However, according to the 2001 dangerous offender ruling, the victim had been taken by a friend to her bedroom during a house party to recuperate because she was intoxicated. Shrubsall entered on the pretense of helping, then sexually assaulted her as she told him to stop.
Muise, who also serves as volunteer director of public safety for the advocacy group Abuse Hurts, said when an offender lies to parole board officials, it doesn’t bode well.
It speaks, he said, “to a lack of credibility, a lack of insight into the nature and consequence probably of their offending or their offence cycle, and attempt at manipulation of the parole board.”
He said he and many of his colleagues would have also drawn attention to the misrepresentations at the hearing itself by posing a simple question to the offender: “Sir, you understand that the description of the crime or the description of the offences is significantly different than the finding of the court. Is there anything you’d like to say about that?”
The source said the people who spoke at the parole hearing included a parole officer, the two parole board members hearing the case, Shrubsall and his lawyer, Nancy Charbonneau.
Neither audio recordings nor transcripts of parole board hearings are made available to journalists after hearings, while parole board members aren’t allowed to publicly comment on the decisions they make.
High risk to reoffend
Shrubsall claimed at his parole hearing there was a prior connection with his victims in all his Canadian cases involving sexual assault, the source said.
But one of those, in May 1998, involved a woman with whom he had no prior connection, aside from being in the same Halifax bar together. Shrubsall followed her home from the New Palace Cabaret, ambushed her and sexually assaulted her in a driveway. The beating was so severe the woman’s contact lenses had to be surgically removed.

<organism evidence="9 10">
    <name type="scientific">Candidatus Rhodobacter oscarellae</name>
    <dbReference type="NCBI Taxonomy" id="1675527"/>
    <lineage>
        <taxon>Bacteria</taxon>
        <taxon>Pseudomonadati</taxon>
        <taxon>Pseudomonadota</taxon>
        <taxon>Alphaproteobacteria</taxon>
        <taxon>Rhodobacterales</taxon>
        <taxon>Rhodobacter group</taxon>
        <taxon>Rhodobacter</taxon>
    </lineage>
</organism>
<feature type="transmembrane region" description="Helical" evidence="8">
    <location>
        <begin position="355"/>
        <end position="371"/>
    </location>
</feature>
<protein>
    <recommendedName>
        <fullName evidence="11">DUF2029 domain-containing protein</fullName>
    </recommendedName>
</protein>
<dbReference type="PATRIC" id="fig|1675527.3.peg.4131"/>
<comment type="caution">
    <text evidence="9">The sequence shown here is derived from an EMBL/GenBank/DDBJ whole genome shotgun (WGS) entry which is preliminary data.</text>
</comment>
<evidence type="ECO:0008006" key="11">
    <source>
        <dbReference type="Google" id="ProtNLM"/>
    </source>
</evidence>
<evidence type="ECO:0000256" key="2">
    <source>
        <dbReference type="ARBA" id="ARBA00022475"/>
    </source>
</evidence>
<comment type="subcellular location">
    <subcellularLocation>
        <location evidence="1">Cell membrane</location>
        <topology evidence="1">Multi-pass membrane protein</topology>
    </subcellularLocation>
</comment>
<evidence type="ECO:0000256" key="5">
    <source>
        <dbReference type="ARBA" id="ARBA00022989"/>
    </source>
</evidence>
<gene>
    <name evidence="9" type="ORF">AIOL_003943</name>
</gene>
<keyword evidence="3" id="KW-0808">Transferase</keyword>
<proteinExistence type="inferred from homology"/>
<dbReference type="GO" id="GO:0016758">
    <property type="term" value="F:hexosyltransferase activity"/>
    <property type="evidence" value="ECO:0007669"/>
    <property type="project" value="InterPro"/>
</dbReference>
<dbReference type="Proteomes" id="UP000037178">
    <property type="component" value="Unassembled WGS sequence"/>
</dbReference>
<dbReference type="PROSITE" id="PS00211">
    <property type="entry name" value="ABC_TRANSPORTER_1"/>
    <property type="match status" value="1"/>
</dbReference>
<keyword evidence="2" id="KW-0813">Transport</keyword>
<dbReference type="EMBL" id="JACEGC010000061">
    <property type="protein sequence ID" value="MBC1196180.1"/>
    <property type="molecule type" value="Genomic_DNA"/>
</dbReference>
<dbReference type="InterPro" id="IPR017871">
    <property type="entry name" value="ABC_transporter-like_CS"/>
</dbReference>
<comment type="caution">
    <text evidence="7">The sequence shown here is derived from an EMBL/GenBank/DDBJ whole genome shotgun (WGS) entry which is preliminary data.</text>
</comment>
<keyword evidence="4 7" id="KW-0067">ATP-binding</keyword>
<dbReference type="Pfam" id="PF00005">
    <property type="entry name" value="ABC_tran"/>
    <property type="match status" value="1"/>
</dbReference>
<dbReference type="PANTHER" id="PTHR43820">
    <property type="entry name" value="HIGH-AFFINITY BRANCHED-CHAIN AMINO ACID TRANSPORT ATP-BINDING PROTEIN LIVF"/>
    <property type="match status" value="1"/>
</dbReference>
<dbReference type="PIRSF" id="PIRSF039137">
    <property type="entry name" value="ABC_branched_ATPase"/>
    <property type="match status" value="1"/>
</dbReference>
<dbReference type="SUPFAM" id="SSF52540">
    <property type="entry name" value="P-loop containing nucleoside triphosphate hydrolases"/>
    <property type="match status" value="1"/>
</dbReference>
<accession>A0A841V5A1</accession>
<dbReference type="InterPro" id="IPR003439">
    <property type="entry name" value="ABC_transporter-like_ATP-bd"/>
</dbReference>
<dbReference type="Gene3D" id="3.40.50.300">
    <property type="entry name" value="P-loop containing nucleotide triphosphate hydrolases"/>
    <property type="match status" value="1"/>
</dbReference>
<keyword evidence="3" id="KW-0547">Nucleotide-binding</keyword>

At the parole hearing, the source said, one of the board members mentioned that Shrubsall’s file was 18,000 pages long.
His long criminal history dates back to his teenage years. He became notorious when in 1988, at age 17, he beat his mother to death with a baseball bat on the day before his high school graduation in Niagara Falls, where he was to be the valedictorian. He ended up serving 16 months.
The parole board’s November decision noted Shrubsall is a high risk to reoffend sexually and there’s no institutional programming that would reduce his risk to a point where it would be manageable in the community. The Correctional Service of Canada was against him being granted parole.
“While you have no problem acknowledging the violent side of your crimes, as you argue that your crimes were not sexually motivated,” the parole decision said. “At the end of the hearing, you admitted that your actions amounted to being sexually deviant but the board questions the sincerity of your admission.”
The decision also notes Shrubsall had completed all compulsory programs offered by Corrections Canada.
Parole Board of Canada response
In an email, Parole Board of Canada spokesperson Holly Knowles said the protection of society is the board’s paramount consideration and it is committed to thorough, rigorous and impartial risk assessments.
“Board members consider information from a wide range of sources such as police, the courts, mental health professionals, correctional authorities and victims,” she wrote.